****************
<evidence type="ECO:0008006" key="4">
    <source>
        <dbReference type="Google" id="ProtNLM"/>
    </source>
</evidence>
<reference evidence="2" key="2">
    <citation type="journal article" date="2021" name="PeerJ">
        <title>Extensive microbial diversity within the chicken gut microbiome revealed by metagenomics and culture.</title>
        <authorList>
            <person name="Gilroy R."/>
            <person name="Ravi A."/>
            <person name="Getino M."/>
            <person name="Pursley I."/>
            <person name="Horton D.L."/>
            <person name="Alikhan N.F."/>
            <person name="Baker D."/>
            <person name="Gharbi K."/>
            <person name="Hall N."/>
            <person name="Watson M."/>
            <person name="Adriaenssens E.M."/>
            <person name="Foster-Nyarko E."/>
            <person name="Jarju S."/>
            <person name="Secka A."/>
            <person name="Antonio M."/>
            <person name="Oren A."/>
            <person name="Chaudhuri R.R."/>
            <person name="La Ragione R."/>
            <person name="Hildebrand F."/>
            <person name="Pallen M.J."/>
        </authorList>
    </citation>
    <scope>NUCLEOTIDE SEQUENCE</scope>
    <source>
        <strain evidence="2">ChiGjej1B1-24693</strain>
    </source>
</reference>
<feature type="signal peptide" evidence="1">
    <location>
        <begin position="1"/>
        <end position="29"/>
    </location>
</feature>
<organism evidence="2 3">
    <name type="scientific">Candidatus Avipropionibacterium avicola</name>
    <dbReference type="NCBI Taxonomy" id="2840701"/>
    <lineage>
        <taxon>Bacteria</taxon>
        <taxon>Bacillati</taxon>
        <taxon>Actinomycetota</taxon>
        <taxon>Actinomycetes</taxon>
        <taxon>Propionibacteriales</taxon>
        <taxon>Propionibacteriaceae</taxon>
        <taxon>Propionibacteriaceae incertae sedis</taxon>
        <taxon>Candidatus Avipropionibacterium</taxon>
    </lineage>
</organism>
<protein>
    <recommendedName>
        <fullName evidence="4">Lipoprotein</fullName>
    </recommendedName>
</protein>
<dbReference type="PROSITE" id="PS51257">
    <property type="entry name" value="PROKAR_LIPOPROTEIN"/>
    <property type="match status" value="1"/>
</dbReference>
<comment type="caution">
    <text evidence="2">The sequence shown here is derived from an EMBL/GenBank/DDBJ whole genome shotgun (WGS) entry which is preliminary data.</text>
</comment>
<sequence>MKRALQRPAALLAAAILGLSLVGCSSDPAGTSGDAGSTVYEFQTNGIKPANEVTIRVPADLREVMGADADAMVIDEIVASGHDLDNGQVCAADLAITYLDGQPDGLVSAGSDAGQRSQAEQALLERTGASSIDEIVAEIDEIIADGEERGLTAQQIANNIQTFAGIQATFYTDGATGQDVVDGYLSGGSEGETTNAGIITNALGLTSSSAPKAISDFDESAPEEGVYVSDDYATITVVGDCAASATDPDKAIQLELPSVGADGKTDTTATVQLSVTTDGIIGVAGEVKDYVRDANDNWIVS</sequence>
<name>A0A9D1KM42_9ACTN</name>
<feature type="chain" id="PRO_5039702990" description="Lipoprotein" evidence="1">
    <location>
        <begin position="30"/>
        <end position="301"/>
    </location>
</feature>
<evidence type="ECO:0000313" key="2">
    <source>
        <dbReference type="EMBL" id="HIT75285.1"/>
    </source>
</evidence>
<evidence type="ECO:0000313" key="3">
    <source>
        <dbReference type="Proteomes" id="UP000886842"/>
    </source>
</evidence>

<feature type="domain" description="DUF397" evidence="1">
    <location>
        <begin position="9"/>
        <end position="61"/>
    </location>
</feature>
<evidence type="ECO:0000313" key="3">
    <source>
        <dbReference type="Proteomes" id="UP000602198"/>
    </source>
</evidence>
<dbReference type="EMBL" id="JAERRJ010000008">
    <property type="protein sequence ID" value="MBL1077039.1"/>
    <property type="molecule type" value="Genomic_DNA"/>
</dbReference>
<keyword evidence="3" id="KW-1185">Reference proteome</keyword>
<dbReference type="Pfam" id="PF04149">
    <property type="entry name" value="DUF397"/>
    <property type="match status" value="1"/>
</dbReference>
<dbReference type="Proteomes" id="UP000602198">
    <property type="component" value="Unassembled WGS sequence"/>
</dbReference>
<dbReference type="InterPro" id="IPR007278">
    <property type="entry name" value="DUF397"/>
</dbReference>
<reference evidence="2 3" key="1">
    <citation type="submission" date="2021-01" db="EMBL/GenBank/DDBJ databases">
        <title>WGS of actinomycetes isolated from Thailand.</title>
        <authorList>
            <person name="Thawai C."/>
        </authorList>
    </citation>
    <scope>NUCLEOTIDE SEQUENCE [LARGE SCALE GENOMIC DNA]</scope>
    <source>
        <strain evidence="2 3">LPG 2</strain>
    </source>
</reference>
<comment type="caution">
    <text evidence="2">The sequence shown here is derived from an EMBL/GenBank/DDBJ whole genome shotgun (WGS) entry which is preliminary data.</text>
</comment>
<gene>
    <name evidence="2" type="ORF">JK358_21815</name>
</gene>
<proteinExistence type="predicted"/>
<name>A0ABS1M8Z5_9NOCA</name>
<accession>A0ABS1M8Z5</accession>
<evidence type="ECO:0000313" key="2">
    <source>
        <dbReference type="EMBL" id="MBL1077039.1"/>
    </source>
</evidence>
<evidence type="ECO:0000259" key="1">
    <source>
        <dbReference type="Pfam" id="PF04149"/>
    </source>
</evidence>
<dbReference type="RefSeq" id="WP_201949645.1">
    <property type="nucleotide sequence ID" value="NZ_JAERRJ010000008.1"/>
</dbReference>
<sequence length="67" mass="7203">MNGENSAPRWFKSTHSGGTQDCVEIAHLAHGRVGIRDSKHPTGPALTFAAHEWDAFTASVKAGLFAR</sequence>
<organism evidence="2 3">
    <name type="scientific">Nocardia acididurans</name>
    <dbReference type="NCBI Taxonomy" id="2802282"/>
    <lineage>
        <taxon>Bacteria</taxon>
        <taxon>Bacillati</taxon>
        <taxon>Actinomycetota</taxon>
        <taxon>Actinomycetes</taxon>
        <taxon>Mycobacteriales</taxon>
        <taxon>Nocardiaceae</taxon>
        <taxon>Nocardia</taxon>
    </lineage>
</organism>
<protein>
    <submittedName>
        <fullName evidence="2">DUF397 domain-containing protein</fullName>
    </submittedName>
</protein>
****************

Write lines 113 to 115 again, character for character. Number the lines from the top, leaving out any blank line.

<reference evidence="2 3" key="1">
    <citation type="submission" date="2021-01" db="EMBL/GenBank/DDBJ databases">
        <title>WGS of actinomycetes isolated from Thailand.</title>